While some steps are being taken in the right direction, Ford said aid agencies and governments must take charge of their financial pledges before it is too late.

The United Nations has estimated that $1.66 billion will be needed in 2013 to tackle food insecurity issues in the region. 

Oxfam reports that, as of April 5, only 24 percent of the U.N. appeal for aid had been funded.

You May Like

Philippines, Muslim Rebels Try to Salvage Peace Pact

Peace process faces major setback after botched military operation to find terrorists results in bloody gunbattle between government forces, Moro Islamic Liberation Front fighters More

Republicans Expect Long, Expensive Presidential Battle

Political strategist says eventual winner will be one who can put together strongest coalition of various conservative groups that make up Republican Party More

Video New Wheelchair Is Easier to Use, Increases Mobility

Engineers have come up with a lever-operated design that makes use of easily accessible bicycle technology More

This forum has been closed.
Comment Sorting
Comments
     
by: Bheki Moyo
April 18, 2013 11:09 AM
The reality of realization is the agricultural debacle and the collapse of the economy, resulting from land seizures, some farmers and many employees losing their lives and numerous people subsequently unemployed. These are the facts and to
deny them serves no purpose - statistics prove otherwise.
Food Aid is only a temorary quick fix. Despite any denials
honesty is the best policy to address the terrible wrongs of land seizures and put agriculture back on track to eliminate hunger.

Featured Videos

Your JavaScript is turned off or you have an old version of Adobe's Flash Player. Get the latest Flash player.
Islamic State Prisoners Talk of Curiosity, God, Regreti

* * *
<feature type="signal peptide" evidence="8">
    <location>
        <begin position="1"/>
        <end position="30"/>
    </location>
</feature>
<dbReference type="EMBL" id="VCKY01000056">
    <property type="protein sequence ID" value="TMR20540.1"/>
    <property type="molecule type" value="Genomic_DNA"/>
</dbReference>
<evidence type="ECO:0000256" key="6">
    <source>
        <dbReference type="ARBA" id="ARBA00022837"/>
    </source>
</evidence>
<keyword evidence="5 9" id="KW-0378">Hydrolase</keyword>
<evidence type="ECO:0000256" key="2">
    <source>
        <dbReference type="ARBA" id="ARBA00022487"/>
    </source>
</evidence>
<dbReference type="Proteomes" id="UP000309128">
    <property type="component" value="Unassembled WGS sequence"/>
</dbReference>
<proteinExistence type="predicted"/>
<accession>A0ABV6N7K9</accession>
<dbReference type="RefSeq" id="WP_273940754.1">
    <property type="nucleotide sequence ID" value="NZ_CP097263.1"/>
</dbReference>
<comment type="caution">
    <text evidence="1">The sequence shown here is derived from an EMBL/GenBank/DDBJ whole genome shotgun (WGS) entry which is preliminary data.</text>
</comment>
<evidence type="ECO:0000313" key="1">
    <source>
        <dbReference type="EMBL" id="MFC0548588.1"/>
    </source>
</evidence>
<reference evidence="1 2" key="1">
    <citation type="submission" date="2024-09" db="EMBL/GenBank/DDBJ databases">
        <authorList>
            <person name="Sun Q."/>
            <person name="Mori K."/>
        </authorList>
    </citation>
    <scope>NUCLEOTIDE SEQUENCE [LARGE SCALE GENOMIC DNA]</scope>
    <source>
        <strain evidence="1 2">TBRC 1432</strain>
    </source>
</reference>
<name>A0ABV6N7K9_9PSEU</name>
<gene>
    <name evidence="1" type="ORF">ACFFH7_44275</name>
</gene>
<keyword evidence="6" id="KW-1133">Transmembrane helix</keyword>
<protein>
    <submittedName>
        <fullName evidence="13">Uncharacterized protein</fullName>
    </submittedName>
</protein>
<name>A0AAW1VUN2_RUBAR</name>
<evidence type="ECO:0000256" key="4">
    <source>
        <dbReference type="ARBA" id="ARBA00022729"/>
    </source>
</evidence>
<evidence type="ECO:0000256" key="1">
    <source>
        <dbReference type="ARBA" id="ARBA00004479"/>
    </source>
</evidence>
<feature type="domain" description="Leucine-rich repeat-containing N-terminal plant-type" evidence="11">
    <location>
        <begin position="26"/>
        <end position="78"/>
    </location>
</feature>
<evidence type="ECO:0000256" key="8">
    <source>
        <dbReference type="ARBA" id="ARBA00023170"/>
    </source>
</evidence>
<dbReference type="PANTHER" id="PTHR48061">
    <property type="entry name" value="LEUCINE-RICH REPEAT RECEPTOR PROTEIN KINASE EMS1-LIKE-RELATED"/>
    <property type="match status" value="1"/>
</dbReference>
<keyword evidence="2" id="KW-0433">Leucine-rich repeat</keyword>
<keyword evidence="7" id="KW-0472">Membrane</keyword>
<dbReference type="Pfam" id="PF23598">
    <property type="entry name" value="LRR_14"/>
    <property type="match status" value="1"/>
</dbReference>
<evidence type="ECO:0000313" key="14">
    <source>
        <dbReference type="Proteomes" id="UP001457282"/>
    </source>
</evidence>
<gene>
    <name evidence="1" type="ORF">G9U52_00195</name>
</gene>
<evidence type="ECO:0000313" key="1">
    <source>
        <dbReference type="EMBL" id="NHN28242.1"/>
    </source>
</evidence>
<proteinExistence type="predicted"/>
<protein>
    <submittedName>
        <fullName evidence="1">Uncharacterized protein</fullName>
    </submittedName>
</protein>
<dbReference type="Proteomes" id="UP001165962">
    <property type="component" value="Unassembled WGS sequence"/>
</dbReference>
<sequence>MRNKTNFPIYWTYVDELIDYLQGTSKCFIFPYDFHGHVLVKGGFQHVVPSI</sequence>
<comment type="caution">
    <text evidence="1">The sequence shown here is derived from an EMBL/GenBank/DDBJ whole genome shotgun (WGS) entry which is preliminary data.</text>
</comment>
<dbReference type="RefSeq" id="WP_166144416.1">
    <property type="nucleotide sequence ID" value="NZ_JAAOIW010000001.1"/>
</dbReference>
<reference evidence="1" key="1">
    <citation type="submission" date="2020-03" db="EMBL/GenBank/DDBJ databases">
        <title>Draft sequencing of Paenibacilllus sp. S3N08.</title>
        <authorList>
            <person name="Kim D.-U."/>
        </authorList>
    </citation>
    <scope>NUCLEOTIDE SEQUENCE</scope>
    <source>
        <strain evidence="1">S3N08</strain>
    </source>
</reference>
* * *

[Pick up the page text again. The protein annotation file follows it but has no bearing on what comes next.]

X
Zana Omer
March 28, 2015 1:19 AM
The Islamic State fighter, a prisoner of Kurdish YPG forces, asked his family asking for forgiveness: "I destroyed myself and I destroyed them along with me." The Syrian youth was one of two detainees who spoke to VOA’s Kurdish Service about the path they chose; their names have been changed and identifying details obscured. VOA's Zana Omer reports.
Video

Video Islamic State Prisoners Talk of Curiosity, God, Regret

The Islamic State fighter, a prisoner of Kurdish YPG forces, asked his family asking for forgiveness: "I destroyed myself and I destroyed them along with me." The Syrian youth was one of two detainees who spoke to VOA’s Kurdish Service about the path they chose; their names have been changed and identifying details obscured. VOA's Zana Omer reports.
Video

Video Germanwings Findings Raise Issue of Psychological Testing for Pilots

More is being discovered about the co-pilot in the crash of Germanwings Flight 9525 in the French Alps. Investigators say he was hiding a medical condition, raising questions about the mental qualifications of pilots. VOA's Carolyn Presutti reports.
Video

Video Hi-tech Motorbike Helmet's Goal: Improve Road Safety